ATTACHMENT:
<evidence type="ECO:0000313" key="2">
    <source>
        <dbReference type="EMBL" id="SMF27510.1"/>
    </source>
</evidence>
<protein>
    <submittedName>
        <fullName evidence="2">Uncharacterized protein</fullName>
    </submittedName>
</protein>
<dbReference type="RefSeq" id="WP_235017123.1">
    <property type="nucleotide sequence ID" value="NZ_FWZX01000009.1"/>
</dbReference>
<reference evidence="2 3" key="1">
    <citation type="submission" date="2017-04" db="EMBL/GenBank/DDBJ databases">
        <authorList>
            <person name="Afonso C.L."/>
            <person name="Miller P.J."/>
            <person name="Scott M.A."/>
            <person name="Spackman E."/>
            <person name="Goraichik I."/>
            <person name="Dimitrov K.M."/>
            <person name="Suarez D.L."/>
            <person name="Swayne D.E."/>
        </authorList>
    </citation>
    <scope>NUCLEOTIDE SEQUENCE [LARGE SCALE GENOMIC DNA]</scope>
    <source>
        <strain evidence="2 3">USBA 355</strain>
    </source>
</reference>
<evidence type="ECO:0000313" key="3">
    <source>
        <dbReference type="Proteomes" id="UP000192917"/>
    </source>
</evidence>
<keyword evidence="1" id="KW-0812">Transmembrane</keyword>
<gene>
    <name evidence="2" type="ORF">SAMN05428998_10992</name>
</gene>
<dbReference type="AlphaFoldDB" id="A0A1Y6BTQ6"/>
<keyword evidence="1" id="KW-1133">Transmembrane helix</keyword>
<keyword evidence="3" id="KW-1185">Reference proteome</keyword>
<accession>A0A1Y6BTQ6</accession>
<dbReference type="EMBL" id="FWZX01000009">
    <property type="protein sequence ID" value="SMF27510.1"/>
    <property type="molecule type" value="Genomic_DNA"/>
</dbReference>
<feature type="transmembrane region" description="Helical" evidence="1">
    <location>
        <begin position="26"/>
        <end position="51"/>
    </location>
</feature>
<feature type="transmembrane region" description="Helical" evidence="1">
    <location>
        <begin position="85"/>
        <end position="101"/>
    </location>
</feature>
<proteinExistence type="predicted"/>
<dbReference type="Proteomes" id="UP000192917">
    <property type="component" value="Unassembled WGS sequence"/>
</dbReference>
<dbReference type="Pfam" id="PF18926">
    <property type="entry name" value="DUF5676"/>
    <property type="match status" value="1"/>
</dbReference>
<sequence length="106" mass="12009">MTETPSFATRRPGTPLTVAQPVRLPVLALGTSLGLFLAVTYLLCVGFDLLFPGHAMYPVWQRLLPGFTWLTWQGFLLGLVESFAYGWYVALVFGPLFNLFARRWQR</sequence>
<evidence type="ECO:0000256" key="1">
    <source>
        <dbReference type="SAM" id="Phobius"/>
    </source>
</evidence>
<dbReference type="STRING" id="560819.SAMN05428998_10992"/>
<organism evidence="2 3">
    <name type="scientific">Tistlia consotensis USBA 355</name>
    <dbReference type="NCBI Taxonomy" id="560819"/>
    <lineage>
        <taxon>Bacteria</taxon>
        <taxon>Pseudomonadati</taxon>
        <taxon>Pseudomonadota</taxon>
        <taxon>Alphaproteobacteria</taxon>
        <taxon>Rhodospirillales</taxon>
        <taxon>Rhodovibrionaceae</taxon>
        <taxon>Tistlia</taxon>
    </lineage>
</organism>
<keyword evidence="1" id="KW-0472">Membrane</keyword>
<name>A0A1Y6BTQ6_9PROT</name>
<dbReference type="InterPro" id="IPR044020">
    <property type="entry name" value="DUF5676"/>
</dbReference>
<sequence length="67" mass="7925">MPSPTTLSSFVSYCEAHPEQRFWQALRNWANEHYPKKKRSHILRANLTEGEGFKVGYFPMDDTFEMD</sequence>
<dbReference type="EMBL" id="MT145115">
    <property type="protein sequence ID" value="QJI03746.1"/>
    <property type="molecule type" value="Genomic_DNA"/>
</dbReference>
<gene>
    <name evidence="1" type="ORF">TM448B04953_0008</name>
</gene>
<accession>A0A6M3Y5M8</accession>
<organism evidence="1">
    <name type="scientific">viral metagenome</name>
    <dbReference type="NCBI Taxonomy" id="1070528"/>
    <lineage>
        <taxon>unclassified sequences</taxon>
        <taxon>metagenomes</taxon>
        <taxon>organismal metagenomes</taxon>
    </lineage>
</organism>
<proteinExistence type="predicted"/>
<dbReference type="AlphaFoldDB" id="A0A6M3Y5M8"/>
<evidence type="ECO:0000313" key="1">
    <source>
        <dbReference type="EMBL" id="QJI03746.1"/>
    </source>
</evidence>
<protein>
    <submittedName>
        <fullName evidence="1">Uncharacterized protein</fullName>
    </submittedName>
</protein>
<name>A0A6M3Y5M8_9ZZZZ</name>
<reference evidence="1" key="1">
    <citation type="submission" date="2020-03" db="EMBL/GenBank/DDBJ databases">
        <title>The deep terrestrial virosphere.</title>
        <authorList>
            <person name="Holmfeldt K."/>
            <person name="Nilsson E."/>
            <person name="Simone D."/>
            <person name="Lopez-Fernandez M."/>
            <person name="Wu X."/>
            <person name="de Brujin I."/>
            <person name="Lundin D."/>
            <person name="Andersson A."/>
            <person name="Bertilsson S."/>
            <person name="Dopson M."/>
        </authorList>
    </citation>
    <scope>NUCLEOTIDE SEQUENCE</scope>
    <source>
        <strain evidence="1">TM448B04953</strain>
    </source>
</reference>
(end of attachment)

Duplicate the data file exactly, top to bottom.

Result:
<evidence type="ECO:0000313" key="2">
    <source>
        <dbReference type="EMBL" id="SMF27510.1"/>
    </source>
</evidence>
<protein>
    <submittedName>
        <fullName evidence="2">Uncharacterized protein</fullName>
    </submittedName>
</protein>
<dbReference type="RefSeq" id="WP_235017123.1">
    <property type="nucleotide sequence ID" value="NZ_FWZX01000009.1"/>
</dbReference>
<reference evidence="2 3" key="1">
    <citation type="submission" date="2017-04" db="EMBL/GenBank/DDBJ databases">
        <authorList>
            <person name="Afonso C.L."/>
            <person name="Miller P.J."/>
            <person name="Scott M.A."/>
            <person name="Spackman E."/>
            <person name="Goraichik I."/>
            <person name="Dimitrov K.M."/>
            <person name="Suarez D.L."/>
            <person name="Swayne D.E."/>
        </authorList>
    </citation>
    <scope>NUCLEOTIDE SEQUENCE [LARGE SCALE GENOMIC DNA]</scope>
    <source>
        <strain evidence="2 3">USBA 355</strain>
    </source>
</reference>
<evidence type="ECO:0000313" key="3">
    <source>
        <dbReference type="Proteomes" id="UP000192917"/>
    </source>
</evidence>
<keyword evidence="1" id="KW-0812">Transmembrane</keyword>
<gene>
    <name evidence="2" type="ORF">SAMN05428998_10992</name>
</gene>
<dbReference type="AlphaFoldDB" id="A0A1Y6BTQ6"/>
<keyword evidence="1" id="KW-1133">Transmembrane helix</keyword>
<keyword evidence="3" id="KW-1185">Reference proteome</keyword>
<accession>A0A1Y6BTQ6</accession>
<dbReference type="EMBL" id="FWZX01000009">
    <property type="protein sequence ID" value="SMF27510.1"/>
    <property type="molecule type" value="Genomic_DNA"/>
</dbReference>
<feature type="transmembrane region" description="Helical" evidence="1">
    <location>
        <begin position="26"/>
        <end position="51"/>
    </location>
</feature>
<feature type="transmembrane region" description="Helical" evidence="1">
    <location>
        <begin position="85"/>
        <end position="101"/>
    </location>
</feature>
<proteinExistence type="predicted"/>
<dbReference type="Proteomes" id="UP000192917">
    <property type="component" value="Unassembled WGS sequence"/>
</dbReference>
<dbReference type="Pfam" id="PF18926">
    <property type="entry name" value="DUF5676"/>
    <property type="match status" value="1"/>
</dbReference>
<sequence length="106" mass="12009">MTETPSFATRRPGTPLTVAQPVRLPVLALGTSLGLFLAVTYLLCVGFDLLFPGHAMYPVWQRLLPGFTWLTWQGFLLGLVESFAYGWYVALVFGPLFNLFARRWQR</sequence>
<evidence type="ECO:0000256" key="1">
    <source>
        <dbReference type="SAM" id="Phobius"/>
    </source>
</evidence>
<dbReference type="STRING" id="560819.SAMN05428998_10992"/>
<organism evidence="2 3">
    <name type="scientific">Tistlia consotensis USBA 355</name>
    <dbReference type="NCBI Taxonomy" id="560819"/>
    <lineage>
        <taxon>Bacteria</taxon>
        <taxon>Pseudomonadati</taxon>
        <taxon>Pseudomonadota</taxon>
        <taxon>Alphaproteobacteria</taxon>
        <taxon>Rhodospirillales</taxon>
        <taxon>Rhodovibrionaceae</taxon>
        <taxon>Tistlia</taxon>
    </lineage>
</organism>
<keyword evidence="1" id="KW-0472">Membrane</keyword>
<name>A0A1Y6BTQ6_9PROT</name>
<dbReference type="InterPro" id="IPR044020">
    <property type="entry name" value="DUF5676"/>
</dbReference>
<sequence length="67" mass="7925">MPSPTTLSSFVSYCEAHPEQRFWQALRNWANEHYPKKKRSHILRANLTEGEGFKVGYFPMDDTFEMD</sequence>
<dbReference type="EMBL" id="MT145115">
    <property type="protein sequence ID" value="QJI03746.1"/>
    <property type="molecule type" value="Genomic_DNA"/>
</dbReference>
<gene>
    <name evidence="1" type="ORF">TM448B04953_0008</name>
</gene>
<accession>A0A6M3Y5M8</accession>
<organism evidence="1">
    <name type="scientific">viral metagenome</name>
    <dbReference type="NCBI Taxonomy" id="1070528"/>
    <lineage>
        <taxon>unclassified sequences</taxon>
        <taxon>metagenomes</taxon>
        <taxon>organismal metagenomes</taxon>
    </lineage>
</organism>
<proteinExistence type="predicted"/>
<dbReference type="AlphaFoldDB" id="A0A6M3Y5M8"/>
<evidence type="ECO:0000313" key="1">
    <source>
        <dbReference type="EMBL" id="QJI03746.1"/>
    </source>
</evidence>
<protein>
    <submittedName>
        <fullName evidence="1">Uncharacterized protein</fullName>
    </submittedName>
</protein>
<name>A0A6M3Y5M8_9ZZZZ</name>
<reference evidence="1" key="1">
    <citation type="submission" date="2020-03" db="EMBL/GenBank/DDBJ databases">
        <title>The deep terrestrial virosphere.</title>
        <authorList>
            <person name="Holmfeldt K."/>
            <person name="Nilsson E."/>
            <person name="Simone D."/>
            <person name="Lopez-Fernandez M."/>
            <person name="Wu X."/>
            <person name="de Brujin I."/>
            <person name="Lundin D."/>
            <person name="Andersson A."/>
            <person name="Bertilsson S."/>
            <person name="Dopson M."/>
        </authorList>
    </citation>
    <scope>NUCLEOTIDE SEQUENCE</scope>
    <source>
        <strain evidence="1">TM448B04953</strain>
    </source>
</reference>